— A Short History of Monks and Monasteries • Alfred Wesley Wishart

... by Alfred in the very best condition, trotted forward at a rapid rate, leaving scores of omnibuses, cabs, and citadines behind, and keeping pace with the splendid chariots of the French and English aristocracy that thronged the avenue. Presently Rollo observed a peculiar movement among the carriages before them, ...
— Rollo in Paris • Jacob Abbott

... first light, first teaching, and first practices, we have always put ourselves close beside the man irrespective of whether his condition is fair or foul; whether his surroundings are peaceful or perilous; whether his prospects are promising or threatening. As a people we have felt that to be of true service to others we must be close enough to them to lift part of their load and thus carry out that grand injunction of the Apostle ...
— The War Romance of the Salvation Army • Evangeline Booth and Grace Livingston Hill

... Concomitant Variations, and the most rigorous form of the Method of Difference, that neither of the two kinds of electricity can be excited without an equal excitement of the other and opposite kind: that both are effects of the same cause; that the possibility of the one is a condition of the possibility of the other, and the quantity of the one an impassable limit to the quantity of the other. A scientific result of considerable interest in itself, and illustrating those three methods in a manner both characteristic and ...
— A System Of Logic, Ratiocinative And Inductive • John Stuart Mill

... Binnie was just on the point of visiting his relatives, who reside at Musselburgh, near Edinburgh, when he met with the fatal accident which prevented his visit to his native shores. His account of his misfortune and his lonely condition was so pathetic that Mrs. Mackenzie and her daughter put themselves into the Edinburgh steamer, and rushed to console his sofa. They occupy your bedroom and sitting-room, which latter Mrs. Mackenzie says no longer smells of tobacco smoke, as it did when she took possession of your den. ...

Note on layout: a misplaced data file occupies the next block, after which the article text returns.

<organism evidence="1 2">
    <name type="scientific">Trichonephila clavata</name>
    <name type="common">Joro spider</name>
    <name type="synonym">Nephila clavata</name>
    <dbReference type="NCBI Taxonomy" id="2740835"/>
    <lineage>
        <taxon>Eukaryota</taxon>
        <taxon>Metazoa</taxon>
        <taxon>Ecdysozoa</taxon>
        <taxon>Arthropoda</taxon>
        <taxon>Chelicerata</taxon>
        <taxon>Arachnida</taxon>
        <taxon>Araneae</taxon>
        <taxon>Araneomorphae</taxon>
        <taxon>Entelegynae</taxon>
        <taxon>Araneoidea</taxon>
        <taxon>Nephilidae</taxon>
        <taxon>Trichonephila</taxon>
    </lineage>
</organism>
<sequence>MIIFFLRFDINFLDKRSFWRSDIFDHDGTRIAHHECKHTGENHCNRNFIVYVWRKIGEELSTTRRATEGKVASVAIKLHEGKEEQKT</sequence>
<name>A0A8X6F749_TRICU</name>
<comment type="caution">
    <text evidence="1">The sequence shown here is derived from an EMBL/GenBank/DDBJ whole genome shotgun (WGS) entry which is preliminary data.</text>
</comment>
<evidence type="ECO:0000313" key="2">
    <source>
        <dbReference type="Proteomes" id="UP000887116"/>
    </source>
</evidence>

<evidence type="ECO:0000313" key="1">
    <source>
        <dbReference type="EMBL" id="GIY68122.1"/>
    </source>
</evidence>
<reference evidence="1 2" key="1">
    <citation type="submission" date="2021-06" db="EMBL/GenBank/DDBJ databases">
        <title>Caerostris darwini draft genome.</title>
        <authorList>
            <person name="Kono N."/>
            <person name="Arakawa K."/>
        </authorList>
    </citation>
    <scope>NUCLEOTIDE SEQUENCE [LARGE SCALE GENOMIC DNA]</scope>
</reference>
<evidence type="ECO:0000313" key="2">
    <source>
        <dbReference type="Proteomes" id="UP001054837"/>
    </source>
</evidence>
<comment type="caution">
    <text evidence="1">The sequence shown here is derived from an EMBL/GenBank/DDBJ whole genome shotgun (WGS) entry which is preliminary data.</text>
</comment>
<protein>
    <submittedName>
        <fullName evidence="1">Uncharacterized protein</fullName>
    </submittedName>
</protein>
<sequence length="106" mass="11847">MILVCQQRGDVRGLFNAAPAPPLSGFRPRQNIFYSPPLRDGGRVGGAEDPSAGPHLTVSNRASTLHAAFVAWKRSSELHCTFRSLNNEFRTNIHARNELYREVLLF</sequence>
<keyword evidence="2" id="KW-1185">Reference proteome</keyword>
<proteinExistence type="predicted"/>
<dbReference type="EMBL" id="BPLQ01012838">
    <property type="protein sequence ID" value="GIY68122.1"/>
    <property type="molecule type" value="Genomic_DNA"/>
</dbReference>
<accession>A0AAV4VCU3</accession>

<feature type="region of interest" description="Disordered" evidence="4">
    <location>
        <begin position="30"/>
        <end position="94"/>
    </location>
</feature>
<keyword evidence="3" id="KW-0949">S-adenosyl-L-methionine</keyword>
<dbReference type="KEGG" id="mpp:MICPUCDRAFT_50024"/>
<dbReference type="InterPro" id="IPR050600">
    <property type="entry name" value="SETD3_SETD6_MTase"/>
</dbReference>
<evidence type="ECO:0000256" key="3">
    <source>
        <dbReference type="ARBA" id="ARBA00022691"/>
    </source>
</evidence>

— The Newcomes • William Makepeace Thackeray

... could have been done at all: it was the office of a Man, not of a state or nation. The Man who should do it, must do it from Rome: and Rome had first to be put into such condition as to be capable of being used. It devolved upon Augustus to do that first, or his greater work would be impossible. He had to win Rome to acquiescence in himself as Princeps. So his primary need was a personality ...
— The Crest-Wave of Evolution • Kenneth Morris

... would elect a leader, and all chose Xenophon to fill this difficult office. He, however, consented to accept it only upon condition that each soldier would pledge his word of honor to obey him; for he knew that the least disobedience would hinder success, and that in union alone lay strength. The soldiers understood this too, and not only swore to obey him, but even ...
— The Story of the Greeks • H. A. Guerber

... given, and the men hurried away to rejoin their people, while in a very few minutes the Baggara chief and his companion appeared, walking hurriedly, and made their way to the side of the wounded man, to look at him anxiously and as if his condition was a great trouble to them, the elder going down on one knee to lay a hand upon ...
— In the Mahdi's Grasp • George Manville Fenn

... going to start Taylor off on an ultra-short wave generator and try a few experiments along that line. Breslau is at Walter Reed and they are doing all they can for him, but until I can get some definite information as to the underlying cause of his condition, they are more or less shooting ...
— Astounding Stories, February, 1931 • Various

... their new enterprise; and terribly apprehensive he was that they would be too powerful for us. I smiled at him, and told him that men in our circumstances were past the operation of fear; that seeing almost every condition that could be was better than that which we were supposed to be in, we ought to expect that the consequence, whether death or life, would be sure to be a deliverance, I asked him what he thought of the circumstances of my life, and whether a deliverance ...
— The Life and Adventures of Robinson Crusoe Of York, Mariner, Vol. 1 • Daniel Defoe

... once more I will renew His lapsed powers, though forfeit and enthrall'd By sin to foul exorbitant desires; Upheld by me, yet once more he shall stand On even ground against his mortal foe, By me upheld, that he may know how frail 180 His fall'n condition is, and to me ow All his deliv'rance, and to none but me. Some I have chosen of peculiar grace Elect above the rest; so is my will: The rest shall hear me call, and oft be warnd Thir sinful state, and to appease betimes Th' incensed Deitie, while offerd ...
— The Poetical Works of John Milton • John Milton